The Life in Your Years


"And in the end, it's not the years in your life that count. It's the life in your years" - Abraham Lincoln



Sunday, June 23, 2013

Exploring the Historical Italian Streets of Bologna







The ancient Italian city of Bologna was founded as an ancient Etruscan city as far back as 1500 BC and eventually became a Roman colony. The Via Emilia is a road that has connected Bologna to Rome since it was built in in 847 BC., and still runs through the city changing its name to Strada Maggiore, Rizzoli and a few others.



It sits about eight hours north of Rome at the top of the boot-shaped country, just an hour south of Milan. This Emilia-Romagna region is full of culture – art, music, industry, wine and food.



















Tall, slender towers have become a symbol of the city. The most famous and prominent are the Two Towers – the Asinelli and Garisenda. It is said that during the 12th century there were more than 180 towers creating a unique porcupine skyline when viewed from afar.





Bolognese families have a foundation of wealth, which can easily be seen in the rich clothing donned by many of the city’s citizens, men, women and children. This is particularly the case in the area surrounding the luxury shopping center of Galleria Cavour that sits at the meeting of Via Luigi Carlo Farini and Via Giuseppe Garibaldi.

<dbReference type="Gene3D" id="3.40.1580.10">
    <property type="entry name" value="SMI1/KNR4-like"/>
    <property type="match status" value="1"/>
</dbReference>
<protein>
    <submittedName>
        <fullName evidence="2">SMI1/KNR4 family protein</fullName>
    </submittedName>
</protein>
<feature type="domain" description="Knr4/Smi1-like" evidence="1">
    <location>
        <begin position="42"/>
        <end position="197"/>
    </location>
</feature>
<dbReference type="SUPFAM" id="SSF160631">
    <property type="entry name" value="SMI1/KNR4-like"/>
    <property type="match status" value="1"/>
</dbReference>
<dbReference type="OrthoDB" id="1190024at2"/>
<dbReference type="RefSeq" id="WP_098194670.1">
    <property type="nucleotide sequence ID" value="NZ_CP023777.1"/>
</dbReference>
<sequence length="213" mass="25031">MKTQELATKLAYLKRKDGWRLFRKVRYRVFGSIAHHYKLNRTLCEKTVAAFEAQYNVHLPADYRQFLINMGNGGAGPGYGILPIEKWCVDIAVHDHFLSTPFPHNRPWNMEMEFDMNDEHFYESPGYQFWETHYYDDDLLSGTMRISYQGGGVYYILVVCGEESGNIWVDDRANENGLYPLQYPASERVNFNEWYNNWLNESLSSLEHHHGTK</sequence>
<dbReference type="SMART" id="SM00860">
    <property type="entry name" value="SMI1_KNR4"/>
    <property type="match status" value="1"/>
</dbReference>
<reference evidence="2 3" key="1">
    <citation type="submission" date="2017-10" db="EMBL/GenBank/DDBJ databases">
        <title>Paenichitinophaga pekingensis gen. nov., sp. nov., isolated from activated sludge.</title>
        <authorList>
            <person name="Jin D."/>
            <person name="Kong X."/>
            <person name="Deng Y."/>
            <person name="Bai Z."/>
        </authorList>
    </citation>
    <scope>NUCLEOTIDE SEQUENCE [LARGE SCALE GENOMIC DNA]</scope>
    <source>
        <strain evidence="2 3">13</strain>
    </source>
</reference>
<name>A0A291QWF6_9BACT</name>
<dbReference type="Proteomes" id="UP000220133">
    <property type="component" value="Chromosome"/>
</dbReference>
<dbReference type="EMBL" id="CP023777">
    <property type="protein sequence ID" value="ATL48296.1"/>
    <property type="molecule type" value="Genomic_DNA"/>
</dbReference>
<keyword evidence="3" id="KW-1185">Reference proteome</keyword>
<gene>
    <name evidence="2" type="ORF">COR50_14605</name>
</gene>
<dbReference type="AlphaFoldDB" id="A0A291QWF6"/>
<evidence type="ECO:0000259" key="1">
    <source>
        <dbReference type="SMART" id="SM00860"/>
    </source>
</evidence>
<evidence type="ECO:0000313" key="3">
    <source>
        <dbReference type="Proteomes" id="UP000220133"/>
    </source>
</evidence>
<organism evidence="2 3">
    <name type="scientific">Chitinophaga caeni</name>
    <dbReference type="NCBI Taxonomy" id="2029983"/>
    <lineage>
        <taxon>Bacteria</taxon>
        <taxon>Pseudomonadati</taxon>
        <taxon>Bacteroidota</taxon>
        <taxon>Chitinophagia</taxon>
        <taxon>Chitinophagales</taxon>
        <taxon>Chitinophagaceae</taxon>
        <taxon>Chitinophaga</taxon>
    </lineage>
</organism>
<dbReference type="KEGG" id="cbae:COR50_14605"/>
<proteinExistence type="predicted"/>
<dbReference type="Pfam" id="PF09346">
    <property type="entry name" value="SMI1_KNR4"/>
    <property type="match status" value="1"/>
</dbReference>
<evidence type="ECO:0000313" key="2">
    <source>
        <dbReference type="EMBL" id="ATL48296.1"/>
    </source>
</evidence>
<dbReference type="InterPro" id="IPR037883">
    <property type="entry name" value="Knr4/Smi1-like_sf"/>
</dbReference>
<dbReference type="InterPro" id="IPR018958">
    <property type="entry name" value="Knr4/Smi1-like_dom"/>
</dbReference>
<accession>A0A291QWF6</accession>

In the second picture you can see two barbers people watching outside their shop in the lavish neighborhood around Via Giusseppe. Throughout the city we walked under glorious archways decorated with ornate beam designs and sometimes paintings. The most impressive were found here (the blue and pink painted ceilings in the photos).
























Between the endearing architecture, fantastic post work apertivo spots, the fabulous cuisine, vino and people watching, Bologna, Italy has a wonderful feel to it. We enjoyed it greatly, and I hope to have the chance to explore and experience its culture again – and for a longer time.




















- Posted using BlogPress from my iPad

Thursday, June 13, 2013

Magical Dining Adventure at Alinea in Chicago






'Just be here at eight-fifteen', said the female voice on the other end. And so we were. The entrance is unmarked for Alinea located in the charming Chicago neighborhood of Lincoln Park-Old Town, and we nearly walked right on by it, focusing more on bearing our weight against the wicked wind.




As we moved towards the door a young lady with an iPad stepped out to greet us. She confirmed our seating and directed us to enter and enjoy this seriously magical place. We stepped into a dimly lit hallway, the floor lined with squishy moss. Our eyes were wide investigating the plethora of hanging flowers set in narrow glass vases. They beckoned us to 'follow the yellow brick road'. Alinea would be no place like another.